Yesterday while going through my RSS feeds I saw this headline: Cursive slowly scribbled out of N.J. curriculums as computer skills gain value in schools. It’s not news (the article was published on June 17th) but for whatever reason, some one (I can’t remember who) posted the link.
And, of course, it’s not news that fewer and fewer students are learning cursive, let alone any sort of handwriting. Looking at my seniors’ handwriting is appalling — back in the day, they wouldn’t have been allowed to get out of grammar school with their handwriting the way it is, but now? It’s fine if they have a semi-recognizable scrawl. Whether or not they master cursive, it does teach certain graphomotor skills. It also teaches spatial relations. I guess those are no longer important?
But this isn’t about that – it’s about the lost literacy of reading cursive. Letters I wrote to my parents and friends will be indecipherable to my nieces and nephews, let alone their children. I read somewhere (can’t find it now) that in Japan, texts written over 50 years ago are becoming difficult for current students to read because the characters aren’t being used any more. How will future generations research archives of personal papers if we “evolve” from handwriting to typewriting? Granted, reading the handwritten notes of, say, a Founding Father, are difficult now because of all the flourishes and non-standard spelling but still, it’s not impossible.
I was thinking about another lost literacy, map reading. With the advent of GPS people aren’t being taught how to read a map. Me, I prefer to use maps (both those impossible to re-fold ones as well as Google/Yahoo/MapQuest) but if someone wanted to buy me this one I’d say “thanks”. What prompted the thinking was the shuttle driver who took me from my hotel in Anaheim to LAX.
The driver was from Compton (he was quite proud of this fact, asking me if I’d heard of it – I didn’t mention that I’d listened to NWA when they first came out, probably during his toddler years, if not earlier) so not that familiar with Anaheim and the hotels. He had a computer readout of whom to pick up where and a GPS to help him navigate from hotel to hotel. He picked me up, entered the next address into the GPS and then took off… only to make several wrong turns. Yes, despite the voice and the display telling him what to do, he couldn’t quite make it work. Here’s why: he didn’t match the information he was being given to the reality around him. Example: the voice/map tell him to take the next left onto West Street. That’s the next street, but the next “left” is into an alley that serves as an employee entrance to Disneyland. Rather than use some native intelligence or look at the street signs, he immediately took a left into the alley. This happened multiple times, to the point where I was worried I’d get to the airport on time.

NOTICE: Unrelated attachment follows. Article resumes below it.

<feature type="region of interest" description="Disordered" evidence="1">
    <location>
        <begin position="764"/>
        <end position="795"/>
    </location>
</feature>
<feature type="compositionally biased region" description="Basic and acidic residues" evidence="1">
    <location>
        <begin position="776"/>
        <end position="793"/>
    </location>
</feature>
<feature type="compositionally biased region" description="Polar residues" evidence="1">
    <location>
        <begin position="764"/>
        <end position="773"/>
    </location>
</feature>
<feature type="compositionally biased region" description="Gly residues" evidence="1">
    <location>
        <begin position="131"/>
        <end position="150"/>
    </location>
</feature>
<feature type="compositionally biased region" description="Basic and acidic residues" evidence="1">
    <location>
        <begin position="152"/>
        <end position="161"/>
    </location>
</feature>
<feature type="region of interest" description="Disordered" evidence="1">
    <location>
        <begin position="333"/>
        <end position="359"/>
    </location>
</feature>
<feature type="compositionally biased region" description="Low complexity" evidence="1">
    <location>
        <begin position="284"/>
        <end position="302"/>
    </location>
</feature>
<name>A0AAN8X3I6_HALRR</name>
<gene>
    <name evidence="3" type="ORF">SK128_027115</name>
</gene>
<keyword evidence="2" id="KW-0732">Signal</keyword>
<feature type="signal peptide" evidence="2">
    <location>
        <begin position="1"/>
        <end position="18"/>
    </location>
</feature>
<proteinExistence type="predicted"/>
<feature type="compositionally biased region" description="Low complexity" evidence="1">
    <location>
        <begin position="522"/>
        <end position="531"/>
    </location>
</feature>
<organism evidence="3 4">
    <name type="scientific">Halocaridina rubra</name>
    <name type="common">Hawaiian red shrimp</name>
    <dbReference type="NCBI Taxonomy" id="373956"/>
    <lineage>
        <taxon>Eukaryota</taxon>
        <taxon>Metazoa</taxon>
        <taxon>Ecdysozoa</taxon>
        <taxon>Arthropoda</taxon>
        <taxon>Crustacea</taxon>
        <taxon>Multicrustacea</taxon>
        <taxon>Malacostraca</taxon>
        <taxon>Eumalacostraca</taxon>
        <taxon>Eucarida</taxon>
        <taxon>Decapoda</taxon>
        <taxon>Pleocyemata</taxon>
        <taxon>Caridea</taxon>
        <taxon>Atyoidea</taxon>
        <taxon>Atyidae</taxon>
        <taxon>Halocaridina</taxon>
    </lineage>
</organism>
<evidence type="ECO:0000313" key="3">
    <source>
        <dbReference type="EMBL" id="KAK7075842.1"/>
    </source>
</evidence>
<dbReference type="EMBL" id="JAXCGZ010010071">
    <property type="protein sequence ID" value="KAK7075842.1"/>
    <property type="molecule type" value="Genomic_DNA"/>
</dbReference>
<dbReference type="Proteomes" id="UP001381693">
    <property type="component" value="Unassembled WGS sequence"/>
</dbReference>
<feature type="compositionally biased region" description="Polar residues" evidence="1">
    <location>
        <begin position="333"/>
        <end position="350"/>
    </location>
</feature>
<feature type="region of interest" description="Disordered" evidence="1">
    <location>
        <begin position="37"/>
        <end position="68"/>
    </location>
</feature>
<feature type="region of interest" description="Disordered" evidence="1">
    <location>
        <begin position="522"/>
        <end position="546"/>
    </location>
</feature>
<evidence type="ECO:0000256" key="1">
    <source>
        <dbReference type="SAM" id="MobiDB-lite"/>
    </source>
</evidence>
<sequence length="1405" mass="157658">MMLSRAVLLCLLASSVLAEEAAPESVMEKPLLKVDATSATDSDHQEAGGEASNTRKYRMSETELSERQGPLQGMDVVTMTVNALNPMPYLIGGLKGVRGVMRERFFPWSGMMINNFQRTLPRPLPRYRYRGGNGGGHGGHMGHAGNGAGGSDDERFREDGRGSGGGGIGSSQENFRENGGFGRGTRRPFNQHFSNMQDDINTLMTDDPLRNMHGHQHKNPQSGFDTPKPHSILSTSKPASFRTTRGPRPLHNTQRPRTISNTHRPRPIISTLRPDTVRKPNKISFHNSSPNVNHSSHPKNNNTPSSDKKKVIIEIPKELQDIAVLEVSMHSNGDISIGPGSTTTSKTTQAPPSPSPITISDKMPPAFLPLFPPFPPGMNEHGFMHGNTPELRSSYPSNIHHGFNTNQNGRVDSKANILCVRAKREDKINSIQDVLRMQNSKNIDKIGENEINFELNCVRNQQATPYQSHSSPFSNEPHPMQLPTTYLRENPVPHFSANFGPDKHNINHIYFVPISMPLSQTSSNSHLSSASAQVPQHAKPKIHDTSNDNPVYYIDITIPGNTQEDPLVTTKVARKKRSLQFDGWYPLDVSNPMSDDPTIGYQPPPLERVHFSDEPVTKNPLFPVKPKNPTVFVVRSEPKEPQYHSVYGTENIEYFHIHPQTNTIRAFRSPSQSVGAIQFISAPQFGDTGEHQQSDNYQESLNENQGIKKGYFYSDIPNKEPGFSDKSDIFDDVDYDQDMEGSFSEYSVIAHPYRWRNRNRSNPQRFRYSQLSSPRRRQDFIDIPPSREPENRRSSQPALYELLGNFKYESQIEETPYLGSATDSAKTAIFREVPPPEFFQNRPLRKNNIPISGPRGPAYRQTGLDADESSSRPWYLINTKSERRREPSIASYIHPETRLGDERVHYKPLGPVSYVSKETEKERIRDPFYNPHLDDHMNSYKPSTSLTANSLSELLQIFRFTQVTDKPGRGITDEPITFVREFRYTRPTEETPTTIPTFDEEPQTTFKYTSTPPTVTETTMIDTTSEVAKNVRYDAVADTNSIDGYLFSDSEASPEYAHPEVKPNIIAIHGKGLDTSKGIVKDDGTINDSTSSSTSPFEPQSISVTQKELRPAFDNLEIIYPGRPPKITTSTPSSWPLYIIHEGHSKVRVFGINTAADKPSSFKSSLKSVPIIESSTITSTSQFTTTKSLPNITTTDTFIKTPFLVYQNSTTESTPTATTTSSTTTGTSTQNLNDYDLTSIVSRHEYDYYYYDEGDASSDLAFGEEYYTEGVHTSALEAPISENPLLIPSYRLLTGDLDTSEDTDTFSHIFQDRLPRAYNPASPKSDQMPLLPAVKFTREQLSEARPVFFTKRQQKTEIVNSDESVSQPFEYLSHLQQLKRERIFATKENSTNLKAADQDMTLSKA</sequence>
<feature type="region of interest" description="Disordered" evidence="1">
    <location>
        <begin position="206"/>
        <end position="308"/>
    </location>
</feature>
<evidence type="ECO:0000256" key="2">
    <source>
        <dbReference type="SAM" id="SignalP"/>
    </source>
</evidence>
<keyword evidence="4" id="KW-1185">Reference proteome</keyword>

He’s not the only one who is overly reliant on their GPS device. It happens to people confusing MetroNorth access entrances with their correct route. It happens to my father, who chose to use “Jill”s directions from my house to a location in New Jersey rather than the ones I, the one with local knowledge, gave him. I didn’t ask if he’d been told to go over the two unpaved, virtually impassable roads that are the fastest way to the highway, but I did get to hear him complain about traffic – at noon – on the George Washington Bridge (my route would have taken him over the Tappan Zee, a much faster route!).
The answer isn’t to reinstate hours of handwriting training and map reading. But to neglect these two skills in favor of computer typing and GPS listening isn’t the answer either.